The left-hander entered with the game seemingly out of reach for Boston and he was able to keep the Red Sox within striking distance, though to no avail. Lester worked three solid scoreless innings and allowed just one hit and struck out four.
The outing was quite different then his previous one when he made his postseason debut in Game Two of the ALCS and surrendered two runs on two hits, including a home run to the Indians’ Franklin Gutierrez in the 11th inning on Saturday at Fenway Park.
Lester was back in fine form Tuesday.
''It was big,'' he said of his performance ''Just being able to pitch was nice. I just went out there and tried to do my best to keep the team where we can be in striking distance.''
Even though he was pleased with his night of work, he said he would rather have not been in that situation because that meant the club was losing.
After starter Tim Wakefield suffered the loss, while allowing five runs on five hits in 4 2/3 innings of work, reliever Manny Delcarmen struggled, too. The right-hander allowed two runs on three hits, including a home run before Lester was summoned to start sixth inning.
''It’s tough,'' said Lester. ''Wakey pitched his butt off, and Delcarmen came in and tried to control the damage. Stuff like that happens.''
The last time Lester pitched at this park was back in July when he made his triumph return to a major-league mound after a courageous victory over cancer. He earned the win that night against the Indians, but it wasn’t about to dwell on the past, especially not in October.
''This is a great park,'' he said. ''If you can’t get up for a game here then there’s something wrong with you. There was a lot of energy tonight and it’s a great place to play. Hopefully the outcome on Thursday will be a little bit better. It will always be in the back of my mind, but it’s not something that comes up on common occurrences. It’s something that was in the past and I’ve moved on.''
When asked what he thought of Boston’s chances now that the club is down three games to one with Game Five on Thursday, Lester said the Red Sox will be ready.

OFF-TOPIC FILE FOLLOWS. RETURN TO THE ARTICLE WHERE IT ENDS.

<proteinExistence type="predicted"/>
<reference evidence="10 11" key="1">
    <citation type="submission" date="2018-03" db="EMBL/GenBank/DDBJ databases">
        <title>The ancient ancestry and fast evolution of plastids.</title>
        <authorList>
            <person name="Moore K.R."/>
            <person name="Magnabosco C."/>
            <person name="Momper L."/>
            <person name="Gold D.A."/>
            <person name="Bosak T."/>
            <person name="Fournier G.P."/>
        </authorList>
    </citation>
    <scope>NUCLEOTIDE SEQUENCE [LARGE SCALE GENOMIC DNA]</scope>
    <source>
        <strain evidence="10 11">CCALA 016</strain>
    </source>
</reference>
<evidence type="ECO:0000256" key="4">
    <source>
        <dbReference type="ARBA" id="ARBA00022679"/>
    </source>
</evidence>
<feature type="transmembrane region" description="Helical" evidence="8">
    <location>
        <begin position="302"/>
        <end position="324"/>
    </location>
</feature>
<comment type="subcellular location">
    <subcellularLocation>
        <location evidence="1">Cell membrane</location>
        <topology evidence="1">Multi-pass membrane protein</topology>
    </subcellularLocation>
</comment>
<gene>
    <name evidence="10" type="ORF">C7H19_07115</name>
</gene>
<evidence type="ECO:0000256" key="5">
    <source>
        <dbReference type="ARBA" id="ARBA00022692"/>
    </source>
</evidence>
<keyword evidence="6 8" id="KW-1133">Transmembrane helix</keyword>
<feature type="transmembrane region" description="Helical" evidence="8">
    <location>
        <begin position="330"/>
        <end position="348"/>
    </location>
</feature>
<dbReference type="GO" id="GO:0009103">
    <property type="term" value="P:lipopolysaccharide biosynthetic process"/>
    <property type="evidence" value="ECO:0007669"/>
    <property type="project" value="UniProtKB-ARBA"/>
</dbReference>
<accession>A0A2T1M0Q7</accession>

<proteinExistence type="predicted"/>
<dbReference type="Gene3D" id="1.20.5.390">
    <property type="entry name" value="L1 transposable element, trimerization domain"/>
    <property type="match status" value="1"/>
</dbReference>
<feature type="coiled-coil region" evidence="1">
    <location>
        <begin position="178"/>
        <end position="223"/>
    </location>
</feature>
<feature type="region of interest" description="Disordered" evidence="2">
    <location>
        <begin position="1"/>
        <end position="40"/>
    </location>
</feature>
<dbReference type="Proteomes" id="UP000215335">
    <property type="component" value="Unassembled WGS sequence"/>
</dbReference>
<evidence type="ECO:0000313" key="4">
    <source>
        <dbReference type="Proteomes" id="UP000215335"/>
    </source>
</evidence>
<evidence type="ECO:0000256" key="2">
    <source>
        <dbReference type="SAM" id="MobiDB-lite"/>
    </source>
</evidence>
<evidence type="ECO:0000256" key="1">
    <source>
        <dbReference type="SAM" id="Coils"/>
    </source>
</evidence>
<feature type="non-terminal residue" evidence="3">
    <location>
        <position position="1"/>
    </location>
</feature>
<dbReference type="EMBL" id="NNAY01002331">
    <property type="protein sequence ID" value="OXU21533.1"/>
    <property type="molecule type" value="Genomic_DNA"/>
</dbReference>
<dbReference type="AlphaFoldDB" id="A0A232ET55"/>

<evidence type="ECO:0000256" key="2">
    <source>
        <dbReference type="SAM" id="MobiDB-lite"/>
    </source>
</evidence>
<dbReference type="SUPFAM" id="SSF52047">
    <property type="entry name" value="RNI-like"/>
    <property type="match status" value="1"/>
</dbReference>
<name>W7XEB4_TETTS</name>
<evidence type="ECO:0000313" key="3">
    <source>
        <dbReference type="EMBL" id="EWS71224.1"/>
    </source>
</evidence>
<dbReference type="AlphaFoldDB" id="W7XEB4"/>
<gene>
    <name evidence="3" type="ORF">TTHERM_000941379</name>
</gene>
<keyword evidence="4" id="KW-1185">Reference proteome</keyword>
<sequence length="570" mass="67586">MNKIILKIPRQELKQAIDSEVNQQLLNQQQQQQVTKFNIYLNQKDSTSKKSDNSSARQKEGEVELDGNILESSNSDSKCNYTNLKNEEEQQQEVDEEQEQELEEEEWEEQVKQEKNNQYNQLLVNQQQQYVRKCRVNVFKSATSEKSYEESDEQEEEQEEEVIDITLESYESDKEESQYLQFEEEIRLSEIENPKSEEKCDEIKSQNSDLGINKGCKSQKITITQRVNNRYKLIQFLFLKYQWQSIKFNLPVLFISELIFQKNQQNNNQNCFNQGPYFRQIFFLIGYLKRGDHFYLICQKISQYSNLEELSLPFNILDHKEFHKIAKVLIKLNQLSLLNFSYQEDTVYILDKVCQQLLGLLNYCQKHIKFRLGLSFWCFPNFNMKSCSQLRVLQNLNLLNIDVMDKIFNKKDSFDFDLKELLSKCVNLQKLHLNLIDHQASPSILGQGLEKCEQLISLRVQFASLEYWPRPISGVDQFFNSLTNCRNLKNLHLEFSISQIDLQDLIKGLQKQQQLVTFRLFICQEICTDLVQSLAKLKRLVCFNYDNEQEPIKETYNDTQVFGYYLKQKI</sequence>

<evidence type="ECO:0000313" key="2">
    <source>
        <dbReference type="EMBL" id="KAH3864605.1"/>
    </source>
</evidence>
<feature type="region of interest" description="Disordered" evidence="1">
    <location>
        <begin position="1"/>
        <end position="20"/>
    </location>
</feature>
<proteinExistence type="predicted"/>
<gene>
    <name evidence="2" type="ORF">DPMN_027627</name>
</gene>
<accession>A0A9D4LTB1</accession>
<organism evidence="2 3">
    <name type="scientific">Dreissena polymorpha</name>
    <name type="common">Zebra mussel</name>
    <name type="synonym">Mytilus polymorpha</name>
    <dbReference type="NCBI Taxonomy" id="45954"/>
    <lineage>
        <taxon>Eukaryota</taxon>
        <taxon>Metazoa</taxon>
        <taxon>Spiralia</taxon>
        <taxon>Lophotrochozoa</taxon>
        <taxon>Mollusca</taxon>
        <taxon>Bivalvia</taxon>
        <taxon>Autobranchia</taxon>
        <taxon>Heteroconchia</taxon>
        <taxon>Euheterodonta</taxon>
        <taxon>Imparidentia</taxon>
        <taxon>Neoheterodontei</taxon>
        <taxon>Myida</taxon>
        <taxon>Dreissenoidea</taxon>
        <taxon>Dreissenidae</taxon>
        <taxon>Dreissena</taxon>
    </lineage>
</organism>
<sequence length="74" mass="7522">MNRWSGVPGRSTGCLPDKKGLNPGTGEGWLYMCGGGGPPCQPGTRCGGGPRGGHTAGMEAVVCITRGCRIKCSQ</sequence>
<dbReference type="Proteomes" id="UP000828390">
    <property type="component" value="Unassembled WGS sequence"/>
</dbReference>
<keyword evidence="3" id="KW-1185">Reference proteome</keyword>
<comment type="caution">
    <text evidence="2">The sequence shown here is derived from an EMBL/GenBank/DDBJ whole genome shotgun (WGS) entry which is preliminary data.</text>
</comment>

''A lot of these guys here have done it before,'' he said. ''They had their backs up against the wall [in 2004], even worse than this. I think tonight spirits are down a little bit, come Thursday spirits will be back up and we’ll be ready to get after it and hopefully put up a good fight.''
Posted by Joe McDonald at 12:43 AM | Permalink
INDIANS 7, RED SOX 3: Transcript of Casey Blake's postgame interview
Your at-bat, the home run, Wakefield
had been unhittable up to that point. Take us
through that at-bat, and what changed in that
inning with Tim where you guys were able to
get to him and then get to the bullpen?
Man, I don't know. I wanted to be aggressive. I mean, the first pitch to me looked like it was going to be chest high, and that thing just dropped off the table for a strike, and I just said, gosh. With him it's just a matter of maybe just getting one that just doesn't move that much and just trying to square it up. Sometimes against him you're up there just scratching and battling, just trying to just make solid contact and not look like an idiot up there swinging at that pitch when it's coming in there like that. Like I said, I got lucky there, hit one on the barrel, and it seemed like that got us going a little bit. You've got to give credit to the guys coming up later, some of the two-strike base hits, Asdrubal and Vic. Those guys were battling up there and came up with some huge hits.
Talk about how this team feeds off each other.